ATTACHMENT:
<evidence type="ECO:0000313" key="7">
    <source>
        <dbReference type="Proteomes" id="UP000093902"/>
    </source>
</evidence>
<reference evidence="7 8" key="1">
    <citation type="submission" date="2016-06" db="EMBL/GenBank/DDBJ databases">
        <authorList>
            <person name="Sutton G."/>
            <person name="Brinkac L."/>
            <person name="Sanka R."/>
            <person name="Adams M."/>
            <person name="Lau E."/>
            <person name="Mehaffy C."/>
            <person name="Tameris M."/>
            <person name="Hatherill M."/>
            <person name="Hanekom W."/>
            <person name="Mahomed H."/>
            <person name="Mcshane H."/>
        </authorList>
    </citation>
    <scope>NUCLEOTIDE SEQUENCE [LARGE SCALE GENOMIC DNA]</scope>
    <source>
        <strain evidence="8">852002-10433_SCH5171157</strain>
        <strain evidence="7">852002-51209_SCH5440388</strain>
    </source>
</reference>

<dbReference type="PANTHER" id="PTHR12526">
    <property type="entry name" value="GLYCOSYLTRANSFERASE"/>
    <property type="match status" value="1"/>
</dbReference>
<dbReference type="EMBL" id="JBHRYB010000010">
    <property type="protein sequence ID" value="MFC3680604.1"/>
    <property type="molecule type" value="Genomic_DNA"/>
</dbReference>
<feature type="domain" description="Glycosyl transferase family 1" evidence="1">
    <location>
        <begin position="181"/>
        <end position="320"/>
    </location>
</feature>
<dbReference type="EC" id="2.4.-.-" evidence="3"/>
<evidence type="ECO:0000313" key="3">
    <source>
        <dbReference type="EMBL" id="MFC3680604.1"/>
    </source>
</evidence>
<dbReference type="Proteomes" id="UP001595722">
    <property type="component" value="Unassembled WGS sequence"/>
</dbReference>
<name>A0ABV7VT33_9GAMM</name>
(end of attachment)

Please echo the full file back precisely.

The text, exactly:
<evidence type="ECO:0000313" key="7">
    <source>
        <dbReference type="Proteomes" id="UP000093902"/>
    </source>
</evidence>
<reference evidence="7 8" key="1">
    <citation type="submission" date="2016-06" db="EMBL/GenBank/DDBJ databases">
        <authorList>
            <person name="Sutton G."/>
            <person name="Brinkac L."/>
            <person name="Sanka R."/>
            <person name="Adams M."/>
            <person name="Lau E."/>
            <person name="Mehaffy C."/>
            <person name="Tameris M."/>
            <person name="Hatherill M."/>
            <person name="Hanekom W."/>
            <person name="Mahomed H."/>
            <person name="Mcshane H."/>
        </authorList>
    </citation>
    <scope>NUCLEOTIDE SEQUENCE [LARGE SCALE GENOMIC DNA]</scope>
    <source>
        <strain evidence="8">852002-10433_SCH5171157</strain>
        <strain evidence="7">852002-51209_SCH5440388</strain>
    </source>
</reference>

<dbReference type="PANTHER" id="PTHR12526">
    <property type="entry name" value="GLYCOSYLTRANSFERASE"/>
    <property type="match status" value="1"/>
</dbReference>
<dbReference type="EMBL" id="JBHRYB010000010">
    <property type="protein sequence ID" value="MFC3680604.1"/>
    <property type="molecule type" value="Genomic_DNA"/>
</dbReference>
<feature type="domain" description="Glycosyl transferase family 1" evidence="1">
    <location>
        <begin position="181"/>
        <end position="320"/>
    </location>
</feature>
<dbReference type="EC" id="2.4.-.-" evidence="3"/>
<evidence type="ECO:0000313" key="3">
    <source>
        <dbReference type="EMBL" id="MFC3680604.1"/>
    </source>
</evidence>
<dbReference type="Proteomes" id="UP001595722">
    <property type="component" value="Unassembled WGS sequence"/>
</dbReference>
<name>A0ABV7VT33_9GAMM</name>